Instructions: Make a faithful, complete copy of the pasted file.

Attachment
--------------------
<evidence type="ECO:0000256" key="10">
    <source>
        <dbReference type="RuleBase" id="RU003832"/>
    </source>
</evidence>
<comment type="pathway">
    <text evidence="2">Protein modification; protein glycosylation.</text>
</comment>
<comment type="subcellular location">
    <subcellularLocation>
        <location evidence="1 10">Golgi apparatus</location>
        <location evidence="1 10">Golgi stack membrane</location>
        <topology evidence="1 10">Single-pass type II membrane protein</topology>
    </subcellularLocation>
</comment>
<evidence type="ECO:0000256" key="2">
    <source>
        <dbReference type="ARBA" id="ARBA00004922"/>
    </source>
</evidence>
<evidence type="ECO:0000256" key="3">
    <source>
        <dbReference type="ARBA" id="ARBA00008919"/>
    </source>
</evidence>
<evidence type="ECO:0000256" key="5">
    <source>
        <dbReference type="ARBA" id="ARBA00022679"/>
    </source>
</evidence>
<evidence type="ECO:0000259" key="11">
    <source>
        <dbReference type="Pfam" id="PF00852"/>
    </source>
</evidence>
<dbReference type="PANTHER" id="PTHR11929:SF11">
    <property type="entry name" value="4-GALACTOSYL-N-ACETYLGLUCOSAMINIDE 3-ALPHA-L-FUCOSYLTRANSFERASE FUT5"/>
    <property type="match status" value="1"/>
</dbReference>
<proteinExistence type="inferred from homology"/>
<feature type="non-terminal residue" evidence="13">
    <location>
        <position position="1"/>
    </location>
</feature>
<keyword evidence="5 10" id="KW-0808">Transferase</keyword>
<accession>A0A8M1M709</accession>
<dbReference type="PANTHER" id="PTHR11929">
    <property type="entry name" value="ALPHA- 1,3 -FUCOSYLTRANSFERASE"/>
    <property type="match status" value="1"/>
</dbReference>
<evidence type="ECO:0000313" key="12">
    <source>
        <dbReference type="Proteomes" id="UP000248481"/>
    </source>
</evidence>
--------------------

<evidence type="ECO:0000256" key="10">
    <source>
        <dbReference type="RuleBase" id="RU003832"/>
    </source>
</evidence>
<comment type="pathway">
    <text evidence="2">Protein modification; protein glycosylation.</text>
</comment>
<comment type="subcellular location">
    <subcellularLocation>
        <location evidence="1 10">Golgi apparatus</location>
        <location evidence="1 10">Golgi stack membrane</location>
        <topology evidence="1 10">Single-pass type II membrane protein</topology>
    </subcellularLocation>
</comment>
<evidence type="ECO:0000256" key="2">
    <source>
        <dbReference type="ARBA" id="ARBA00004922"/>
    </source>
</evidence>
<evidence type="ECO:0000256" key="3">
    <source>
        <dbReference type="ARBA" id="ARBA00008919"/>
    </source>
</evidence>
<evidence type="ECO:0000256" key="5">
    <source>
        <dbReference type="ARBA" id="ARBA00022679"/>
    </source>
</evidence>
<evidence type="ECO:0000259" key="11">
    <source>
        <dbReference type="Pfam" id="PF00852"/>
    </source>
</evidence>
<dbReference type="PANTHER" id="PTHR11929:SF11">
    <property type="entry name" value="4-GALACTOSYL-N-ACETYLGLUCOSAMINIDE 3-ALPHA-L-FUCOSYLTRANSFERASE FUT5"/>
    <property type="match status" value="1"/>
</dbReference>
<proteinExistence type="inferred from homology"/>
<feature type="non-terminal residue" evidence="13">
    <location>
        <position position="1"/>
    </location>
</feature>
<keyword evidence="5 10" id="KW-0808">Transferase</keyword>
<accession>A0A8M1M709</accession>
<dbReference type="PANTHER" id="PTHR11929">
    <property type="entry name" value="ALPHA- 1,3 -FUCOSYLTRANSFERASE"/>
    <property type="match status" value="1"/>
</dbReference>
<evidence type="ECO:0000313" key="12">
    <source>
        <dbReference type="Proteomes" id="UP000248481"/>
    </source>
</evidence>